Jon Favreau delivers food porn with new movie Chef

Jon Favreau delivers food porn with new movie Chef

You know him as the man who helmed Hollywood blockbusters such as the first two Iron Man movies and Cowboys & Aliens.

The US actor-director, who broke out in 1996 as the writer and co-star of Swingers, returns to his indie roots with Chef, a film that promises a growling stomach after you walk out of the cinema.

Opening here tomorrow, Chef sees Jon Favreau as Carl, an executive chef of a French restaurant who, over a bad review and a disastrous social media fiasco, finds himself out of work.

Encouraged by his former wife Inez (Sofia Vergara), Carl buys a food truck and embarks on a culinary journey to recover his creativity while mending his relationship with estranged son Percy (Emjay Anthony).

Chef is a work of passion stemming from Favreau's love for food culture, and wanting to do a small movie about balancing career and family.

So he roped in his famous friends - Iron Man stars Robert Downey Jr and Scarlett Johansson had small roles - and asked his agency CAA to help finance the movie.

But before Favreau started work on his pet project, the 47-year-old turned to Los Angeles chef and food-truck mogul Roy Choi to give the movie authenticity.

The 44-year-old Korean-American cooking phenomenon, who made his name with the influential Kogi BBQ Food Truck, became the movie's technical adviser and took Favreau under his wing for about six months, which included attending a cooking crash course at a culinary institute and working undercover in Choi's kitchens.

Choi, who subsequently became a co-producer on the film, made Favreau work the line at award-winning chef Wolfgang Puck's eponymous restaurant at the posh Hotel Bel-Air when he teamed up with Puck and David Chang of New York's Momofuku dining empire for a one-night-only, seven-course US$190 (S$240) joint tasting menu.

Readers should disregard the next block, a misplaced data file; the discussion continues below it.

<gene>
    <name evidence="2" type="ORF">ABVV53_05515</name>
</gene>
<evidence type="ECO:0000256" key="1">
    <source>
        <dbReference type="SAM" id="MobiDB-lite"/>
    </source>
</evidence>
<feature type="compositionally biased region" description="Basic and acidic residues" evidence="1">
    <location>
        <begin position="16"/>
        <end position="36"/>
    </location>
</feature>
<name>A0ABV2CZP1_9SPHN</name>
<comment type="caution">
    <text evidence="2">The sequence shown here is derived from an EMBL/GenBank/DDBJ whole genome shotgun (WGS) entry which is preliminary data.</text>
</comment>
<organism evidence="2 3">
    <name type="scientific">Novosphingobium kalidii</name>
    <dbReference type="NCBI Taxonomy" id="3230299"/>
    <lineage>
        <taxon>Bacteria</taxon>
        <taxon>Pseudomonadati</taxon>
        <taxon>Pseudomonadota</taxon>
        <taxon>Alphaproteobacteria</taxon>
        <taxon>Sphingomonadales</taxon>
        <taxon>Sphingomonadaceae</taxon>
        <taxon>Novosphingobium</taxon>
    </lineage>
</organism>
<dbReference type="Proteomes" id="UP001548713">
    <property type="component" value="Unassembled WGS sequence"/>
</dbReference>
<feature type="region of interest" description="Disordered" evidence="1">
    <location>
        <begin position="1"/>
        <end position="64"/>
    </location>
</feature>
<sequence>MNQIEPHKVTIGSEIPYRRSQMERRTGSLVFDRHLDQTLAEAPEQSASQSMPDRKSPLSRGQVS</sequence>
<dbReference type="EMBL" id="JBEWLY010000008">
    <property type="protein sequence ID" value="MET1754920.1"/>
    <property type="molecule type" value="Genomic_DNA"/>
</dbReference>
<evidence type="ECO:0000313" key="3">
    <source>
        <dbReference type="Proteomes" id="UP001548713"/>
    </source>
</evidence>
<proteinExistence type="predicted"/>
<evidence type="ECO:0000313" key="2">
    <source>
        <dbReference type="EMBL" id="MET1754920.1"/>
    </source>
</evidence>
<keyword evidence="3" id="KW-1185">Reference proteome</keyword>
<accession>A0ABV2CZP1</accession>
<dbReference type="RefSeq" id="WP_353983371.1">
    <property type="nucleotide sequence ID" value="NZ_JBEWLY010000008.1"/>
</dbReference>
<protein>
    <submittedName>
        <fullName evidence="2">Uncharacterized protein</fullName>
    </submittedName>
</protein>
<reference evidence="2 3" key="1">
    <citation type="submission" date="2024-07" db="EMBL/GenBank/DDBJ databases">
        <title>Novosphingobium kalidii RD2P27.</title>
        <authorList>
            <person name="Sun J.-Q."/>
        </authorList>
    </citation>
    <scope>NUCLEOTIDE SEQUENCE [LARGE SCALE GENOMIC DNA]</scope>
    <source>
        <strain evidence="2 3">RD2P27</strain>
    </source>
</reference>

Apprentices

Said Favreau of his apprenticeship: "I cook a little, but on this one, I was put to the test. Not only did Roy give notes on the script for authenticity, but he oversaw my training.

"He sent me off to culinary school before he allowed me to come in and start doing prep work and working on the line in his kitchen. "I spent many months working under Chef Choi, actually being up in his kitchen, and that gave me tremendous insight as an actor."

He added: "I'm scrambling around doing everything. So it's not unlike the experience in the film, where a guy goes from being a chef with a full crew in the kitchen to a guy working on his own food truck.

"There I am, taking orders, cooking the food and pushing the food out the window."

Favreau found similarities between being a chef and a director, as a chef "is like a director in the kitchen".

It looks like authenticity has been the key to Chef' success, with US film critics and food editors giving it a thumbs up when the movie premiered at the South By Southwest Film Festival in March.

Choi told the Denver Post: "The way John wears his hat, the towels, the deli containers, the way we tie our aprons, those subtle nuances make it feel real.

"That was our No. 1 intention, to make sure that cooks and chefs and dishwashers and waiters and front-of-the-house people love this film."


Satisfy cravings

Fancy a Bak Chor Mee sandwich or a Ramen Burger?

Kerbside Gourmet and The Travelling C.O.W. food trucks are parked at Plaza Singapura to satisfy your cravings.

Patrons who present a Chef ticket stub enjoy $1 off each Chef combo meal.

Part of the proceeds go to Club Rainbow.

What: Chef Food Trucks Charity Fiesta
When: All-day from tomorrow to Sunday
Where: Plaza Singapura,Outdoor Front Plaza Level 1 

Purchase this article for republication.

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